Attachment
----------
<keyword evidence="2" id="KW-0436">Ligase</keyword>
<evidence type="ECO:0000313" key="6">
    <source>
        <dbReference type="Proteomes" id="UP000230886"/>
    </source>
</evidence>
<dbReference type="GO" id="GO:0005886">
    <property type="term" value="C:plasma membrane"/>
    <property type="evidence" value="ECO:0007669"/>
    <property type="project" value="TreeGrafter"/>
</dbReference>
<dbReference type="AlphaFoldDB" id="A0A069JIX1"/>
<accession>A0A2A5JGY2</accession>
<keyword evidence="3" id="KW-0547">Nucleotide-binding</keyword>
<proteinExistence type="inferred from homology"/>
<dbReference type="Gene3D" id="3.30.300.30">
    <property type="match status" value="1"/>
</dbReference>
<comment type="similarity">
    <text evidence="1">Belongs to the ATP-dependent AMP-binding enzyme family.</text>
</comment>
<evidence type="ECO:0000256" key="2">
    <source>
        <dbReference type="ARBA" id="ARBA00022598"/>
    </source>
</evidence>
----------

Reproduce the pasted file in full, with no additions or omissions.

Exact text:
<keyword evidence="2" id="KW-0436">Ligase</keyword>
<evidence type="ECO:0000313" key="6">
    <source>
        <dbReference type="Proteomes" id="UP000230886"/>
    </source>
</evidence>
<dbReference type="GO" id="GO:0005886">
    <property type="term" value="C:plasma membrane"/>
    <property type="evidence" value="ECO:0007669"/>
    <property type="project" value="TreeGrafter"/>
</dbReference>
<dbReference type="AlphaFoldDB" id="A0A069JIX1"/>
<accession>A0A2A5JGY2</accession>
<keyword evidence="3" id="KW-0547">Nucleotide-binding</keyword>
<proteinExistence type="inferred from homology"/>
<dbReference type="Gene3D" id="3.30.300.30">
    <property type="match status" value="1"/>
</dbReference>
<comment type="similarity">
    <text evidence="1">Belongs to the ATP-dependent AMP-binding enzyme family.</text>
</comment>
<evidence type="ECO:0000256" key="2">
    <source>
        <dbReference type="ARBA" id="ARBA00022598"/>
    </source>
</evidence>